As an opioid, heroin begins to interact with and change the brain from the first use. That sense of euphoria it creates is so addicting that people seek out this drug time and time again. When the drug is used over a long period of time, the risk of health complications increases substantially. That’s why it is critical to seek out men’s or women’s heroin rehab programs right away.

What Heroin Does to the Brain

When used, heroin triggers the opioid receptors located in the brain. It interacts with the central nervous system as a whole. This drug, which comes from the opium poppy plant, is a Schedule I drug. That means it is highly addictive, and the short-term and long-term effects of taking it are profound.   When initially used, heroin stimulates the opioid receptors, creating a feel-good experience. That lasts only for a few minutes. Once it wears off, the brain wants more. Over time, this becomes hard to control, and drug-seeking behavior occurs. Without a men’s or women’s rehab center, it becomes difficult for a person to stop using this drug.

Think Long Term Heroin Use

As dependence on the drug forms, the brain’s chemistry changes. It needs the drug to function normally and seeks it out at increasing levels. A person needs to use more and use more frequently to satisfy this need. What’s more, they cannot control these intense cravings. That’s why for a person who has a heroin addiction, it’s nearly impossible to stop using.   That leads to long-term use. The brain is impacted in several ways from this type of use:
  • Damage to the white matter in the brain occurs, impacting cognitive function.
  • Decision-making abilities change, making work and home life difficult.
  • The ability to regulate behavior diminishes, leading to increasingly risky behavior.
  • Intense responses to stressful behavior occur.
  • Physical dependence occurs when the body adapts to the drug, and withdrawal symptoms occur when it is not used.
The withdrawal itself can be intense for heroin users. If a person does not get the drug, they may feel intense muscle and bone pain, diarrhea, vomiting, and cold flashes. Many will also have insomnia, anxiety, and paranoia.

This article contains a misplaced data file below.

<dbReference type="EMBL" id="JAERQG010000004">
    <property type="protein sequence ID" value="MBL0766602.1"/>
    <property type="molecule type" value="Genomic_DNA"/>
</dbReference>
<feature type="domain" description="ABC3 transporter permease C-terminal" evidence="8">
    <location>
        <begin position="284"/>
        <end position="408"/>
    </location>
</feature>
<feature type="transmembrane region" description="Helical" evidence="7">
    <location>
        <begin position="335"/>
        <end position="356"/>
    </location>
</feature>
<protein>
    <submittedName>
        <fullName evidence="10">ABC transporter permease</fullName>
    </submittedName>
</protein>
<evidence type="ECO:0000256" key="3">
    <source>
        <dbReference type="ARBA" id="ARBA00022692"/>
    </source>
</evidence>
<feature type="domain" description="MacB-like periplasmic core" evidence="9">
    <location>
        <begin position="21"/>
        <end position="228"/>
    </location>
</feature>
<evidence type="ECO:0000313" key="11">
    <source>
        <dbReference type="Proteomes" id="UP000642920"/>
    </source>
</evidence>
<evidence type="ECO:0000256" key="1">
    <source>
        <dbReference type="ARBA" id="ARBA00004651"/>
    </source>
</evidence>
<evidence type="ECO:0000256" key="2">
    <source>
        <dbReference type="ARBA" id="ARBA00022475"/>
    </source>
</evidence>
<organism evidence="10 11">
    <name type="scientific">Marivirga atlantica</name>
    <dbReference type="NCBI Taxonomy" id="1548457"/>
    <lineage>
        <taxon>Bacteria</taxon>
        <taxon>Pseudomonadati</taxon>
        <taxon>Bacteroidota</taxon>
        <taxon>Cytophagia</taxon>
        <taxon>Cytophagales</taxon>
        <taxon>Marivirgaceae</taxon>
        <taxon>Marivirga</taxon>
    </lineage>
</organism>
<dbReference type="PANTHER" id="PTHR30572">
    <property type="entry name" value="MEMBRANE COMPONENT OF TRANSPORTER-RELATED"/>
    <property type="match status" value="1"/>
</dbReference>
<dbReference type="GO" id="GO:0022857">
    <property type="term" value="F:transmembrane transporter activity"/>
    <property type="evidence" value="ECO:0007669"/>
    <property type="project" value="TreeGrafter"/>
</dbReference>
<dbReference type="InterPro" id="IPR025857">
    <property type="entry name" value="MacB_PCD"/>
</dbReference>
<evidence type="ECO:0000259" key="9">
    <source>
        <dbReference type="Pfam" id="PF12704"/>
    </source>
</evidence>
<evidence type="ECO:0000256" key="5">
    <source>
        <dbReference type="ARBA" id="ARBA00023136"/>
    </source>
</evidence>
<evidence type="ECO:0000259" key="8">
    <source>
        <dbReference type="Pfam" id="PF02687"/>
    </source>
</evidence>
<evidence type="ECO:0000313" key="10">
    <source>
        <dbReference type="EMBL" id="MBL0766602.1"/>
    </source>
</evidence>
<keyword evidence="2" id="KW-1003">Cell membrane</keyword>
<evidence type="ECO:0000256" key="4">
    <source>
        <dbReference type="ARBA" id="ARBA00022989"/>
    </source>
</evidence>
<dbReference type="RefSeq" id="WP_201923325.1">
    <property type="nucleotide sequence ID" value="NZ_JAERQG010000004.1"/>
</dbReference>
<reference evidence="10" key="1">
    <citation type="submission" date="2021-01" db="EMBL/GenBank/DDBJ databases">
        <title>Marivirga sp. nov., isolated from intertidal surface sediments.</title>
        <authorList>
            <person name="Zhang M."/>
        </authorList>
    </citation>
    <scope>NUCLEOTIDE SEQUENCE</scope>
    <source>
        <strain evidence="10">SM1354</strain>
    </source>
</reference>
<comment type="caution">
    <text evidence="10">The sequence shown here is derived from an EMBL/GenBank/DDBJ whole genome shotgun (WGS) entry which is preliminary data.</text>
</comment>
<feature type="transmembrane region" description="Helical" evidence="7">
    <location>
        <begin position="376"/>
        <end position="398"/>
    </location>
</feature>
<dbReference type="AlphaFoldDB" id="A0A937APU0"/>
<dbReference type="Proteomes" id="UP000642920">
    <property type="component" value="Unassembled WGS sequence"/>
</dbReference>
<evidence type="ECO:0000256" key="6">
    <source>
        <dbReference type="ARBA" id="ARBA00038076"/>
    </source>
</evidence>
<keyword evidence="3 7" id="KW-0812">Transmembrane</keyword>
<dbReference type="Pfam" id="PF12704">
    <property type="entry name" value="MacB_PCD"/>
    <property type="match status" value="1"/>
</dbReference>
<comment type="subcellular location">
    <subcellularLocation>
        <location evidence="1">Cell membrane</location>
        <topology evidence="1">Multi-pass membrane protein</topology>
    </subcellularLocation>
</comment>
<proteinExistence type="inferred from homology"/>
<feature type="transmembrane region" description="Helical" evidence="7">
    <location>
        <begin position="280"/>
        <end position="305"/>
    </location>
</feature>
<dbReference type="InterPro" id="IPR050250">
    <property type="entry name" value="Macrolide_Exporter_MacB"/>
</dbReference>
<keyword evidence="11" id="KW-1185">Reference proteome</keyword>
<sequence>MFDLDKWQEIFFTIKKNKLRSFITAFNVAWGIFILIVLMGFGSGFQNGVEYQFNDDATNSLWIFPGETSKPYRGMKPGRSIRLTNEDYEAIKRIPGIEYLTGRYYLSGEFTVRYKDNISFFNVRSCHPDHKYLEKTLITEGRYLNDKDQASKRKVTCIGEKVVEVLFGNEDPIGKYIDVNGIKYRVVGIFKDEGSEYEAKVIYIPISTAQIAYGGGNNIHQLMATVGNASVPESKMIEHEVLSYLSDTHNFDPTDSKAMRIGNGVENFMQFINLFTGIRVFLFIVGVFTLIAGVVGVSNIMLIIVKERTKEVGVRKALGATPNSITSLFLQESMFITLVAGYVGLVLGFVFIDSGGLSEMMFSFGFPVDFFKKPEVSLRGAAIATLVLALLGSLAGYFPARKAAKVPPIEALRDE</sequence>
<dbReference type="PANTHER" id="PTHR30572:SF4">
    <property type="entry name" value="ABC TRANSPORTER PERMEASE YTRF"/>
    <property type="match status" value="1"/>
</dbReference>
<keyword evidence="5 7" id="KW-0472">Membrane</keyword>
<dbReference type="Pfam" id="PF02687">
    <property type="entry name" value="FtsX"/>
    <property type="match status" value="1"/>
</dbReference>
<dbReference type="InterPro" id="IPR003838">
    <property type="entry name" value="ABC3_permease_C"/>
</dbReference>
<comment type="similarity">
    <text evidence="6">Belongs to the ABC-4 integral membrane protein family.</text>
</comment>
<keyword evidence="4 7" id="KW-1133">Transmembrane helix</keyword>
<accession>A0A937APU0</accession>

Heroin Damage to the Body

While much of the damage from heroin impacts the brain, there is also a great deal of risk to the rest of the body. It can cause:
  • Damage to the heart’s ability to function and beat normally
  • Nutritional deficiencies are common.
  • Pain regulation changes, making it hard to know when pain is occurring.
  • Hormone release becomes abnormal, leading to other organ failures.
  • Kidney and liver damage is likely.
In addition to this, with every use of the drug, there is a risk of overdose. This is a fatal condition in which the heart rate drops to a dangerous level, and breathing is slowed significantly. Without treatment immediately, it can be fatal.

How Treatment Can Help

Within a heroin rehab program, it is possible to avoid some of this damage. Men and women can work through detox to break the dependence they feel. Then, with medications and therapy, it is possible to heal both the brain and the body. How much improvement occurs depends on the severity of the addiction and the length of use. However, treatment can be effective at preventing a worsening of body and brain health. The key here is to ensure treatment is sought as soon as possible to prevent permanent damage.

The Sooner You Seek Help, the Fewer the Risks

As a dangerous drug, heroin comes with a wide range of risks. Yet, men and women can find a treatment that reduces those risks and enables the body and brain to begin to heal. The key is acting quickly to get this type of help. Don’t wait to call a treatment center for immediate support. Originally posted: